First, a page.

Shares of medical device maker Medtronic rose Tuesday after Wall Street shrugged off a 2 percent dip in the company's second-quarter profit on the recall of Sprint Fidelis heart wires.
It didn't take long for Japan's Takeda Pharmaceuticals, which trades on the Tokyo exchange, to try to capitalize on the new safety warning for GlaxoSmithKline's diabetes drug Avandia. Last week the FDA slapped a so-called "Black Box"--the agency's most severe warning--on the Avandia label advising patients and doctors about the potential heart attack and stroke risk that's been the subject of so much controversy over the past several months.
Medtronic on Monday said quarterly profit fell 2 percent from a year ago, as the recall of a component used with its implantable devices to treat abnormal heart rhythms hurt revenue.
If the writer's strike has you looking for alternatives to insomnia-fighting late-night TV shows, then Pfizer may have just what the doctor ordered. Tune into the company's web cast for investors and analysts at 11 p.m. Eastern Daylight Savings Time on Thursday, November 29th. If you don't believe me check out the press release on the Pfizer web site. The world's biggest drug company is taking its show on the road to Hong Kong.
For a Monday before the Thanksgiving holiday, this is turning into an extremely busy day on the biotech beat. Two of the stories actually broke on Sunday: Celgene buying Pharmion for nearly $3 billion and Genentech announcing a breakthrough in brain cancer. Then, before the opening bell this morning Onyx Pharmaceuticals and Bayer won the expected Food and Drug Administration approval of their drug Nexavar for liver cancer.
Last night, Bristol-Myers Squibb and ImClone Systems announced that a study being published in the prestigious "New England Journal of Medicine" shows their cancer drug Erbitux extended the lives of some metastatic colon cancer patients. The median survival of the people on Erbitux was just over six months versus about four-and-a-half months for those who got conventional drug treatment.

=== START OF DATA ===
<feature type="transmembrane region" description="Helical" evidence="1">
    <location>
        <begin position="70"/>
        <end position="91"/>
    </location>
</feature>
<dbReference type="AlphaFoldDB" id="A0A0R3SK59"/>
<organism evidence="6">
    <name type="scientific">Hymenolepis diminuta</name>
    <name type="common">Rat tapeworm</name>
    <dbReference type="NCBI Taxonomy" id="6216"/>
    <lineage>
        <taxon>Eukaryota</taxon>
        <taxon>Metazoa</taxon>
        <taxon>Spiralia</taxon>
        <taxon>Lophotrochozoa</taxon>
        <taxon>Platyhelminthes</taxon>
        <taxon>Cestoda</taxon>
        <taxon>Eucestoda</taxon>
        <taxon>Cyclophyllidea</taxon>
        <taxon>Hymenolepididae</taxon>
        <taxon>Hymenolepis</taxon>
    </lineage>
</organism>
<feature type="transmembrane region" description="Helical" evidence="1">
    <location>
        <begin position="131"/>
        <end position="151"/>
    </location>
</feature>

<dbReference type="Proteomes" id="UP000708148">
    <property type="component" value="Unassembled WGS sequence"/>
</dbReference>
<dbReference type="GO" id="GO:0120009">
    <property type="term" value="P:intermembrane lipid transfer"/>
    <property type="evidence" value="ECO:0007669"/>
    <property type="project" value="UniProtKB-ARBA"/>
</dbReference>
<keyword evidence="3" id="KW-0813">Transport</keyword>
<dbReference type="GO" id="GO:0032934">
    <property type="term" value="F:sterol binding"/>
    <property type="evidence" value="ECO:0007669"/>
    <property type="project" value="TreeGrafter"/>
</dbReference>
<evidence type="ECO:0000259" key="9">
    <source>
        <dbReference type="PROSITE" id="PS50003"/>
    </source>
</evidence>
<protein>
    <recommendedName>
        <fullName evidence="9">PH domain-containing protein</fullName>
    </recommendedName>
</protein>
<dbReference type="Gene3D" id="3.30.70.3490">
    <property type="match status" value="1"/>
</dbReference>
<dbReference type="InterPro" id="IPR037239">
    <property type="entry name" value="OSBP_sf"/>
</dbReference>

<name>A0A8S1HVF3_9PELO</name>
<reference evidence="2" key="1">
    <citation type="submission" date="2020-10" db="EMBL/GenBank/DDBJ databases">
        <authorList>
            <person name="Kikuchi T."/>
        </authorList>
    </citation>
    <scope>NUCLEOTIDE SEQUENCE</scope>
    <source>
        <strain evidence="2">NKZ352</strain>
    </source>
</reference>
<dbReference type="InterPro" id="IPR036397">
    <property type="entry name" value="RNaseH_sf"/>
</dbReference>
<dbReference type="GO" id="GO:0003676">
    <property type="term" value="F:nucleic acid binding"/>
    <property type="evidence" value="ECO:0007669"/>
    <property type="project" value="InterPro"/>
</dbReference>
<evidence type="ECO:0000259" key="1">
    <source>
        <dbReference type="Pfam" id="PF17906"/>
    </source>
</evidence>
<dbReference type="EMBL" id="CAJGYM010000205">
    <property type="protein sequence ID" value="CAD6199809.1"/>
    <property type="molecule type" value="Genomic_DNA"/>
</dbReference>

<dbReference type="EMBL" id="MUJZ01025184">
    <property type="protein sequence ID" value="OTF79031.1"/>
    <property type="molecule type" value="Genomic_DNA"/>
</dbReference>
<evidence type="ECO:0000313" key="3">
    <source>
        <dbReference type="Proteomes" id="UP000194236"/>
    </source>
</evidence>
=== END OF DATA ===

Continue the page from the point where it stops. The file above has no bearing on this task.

The surprising Vioxx settlement brought me back to the office today in the middle of my vacation--I could've literally phoned it in as I did on "Squawk Box" this morning, but as long as I was in town, I'm too hard core to stay at home working around the house when a big story like this one breaks on my beat.
As I begin my vacation, I wanted to tell you about a story I did that's airing while I'm away on the new edition of CNBC's "Business Nation" this Wednesday (November 7th) at 9 p and midnight ET. It's about the increasingly strained relationship between drug sales reps and doctors.
I'm taking some much needed time off for a couple of weeks. Actually, our scheduling guru at CNBC, Alex Crippen, told me if I don't use all of the days I've accumulated by the end of next month, I'll lose them. I consider myself a hard worker, but I'm not that generous. So, off I go.
There's a flurry of selling going on this morning in shares of the biopharma Vertex Pharmaceuticals. Overnight the embargo lifted on the long awaited results of the company's mid-stage test on a new type of Hepatitis C drug. Two studies show that six months out 60% and 65% of patients had no detectable virus in their blood.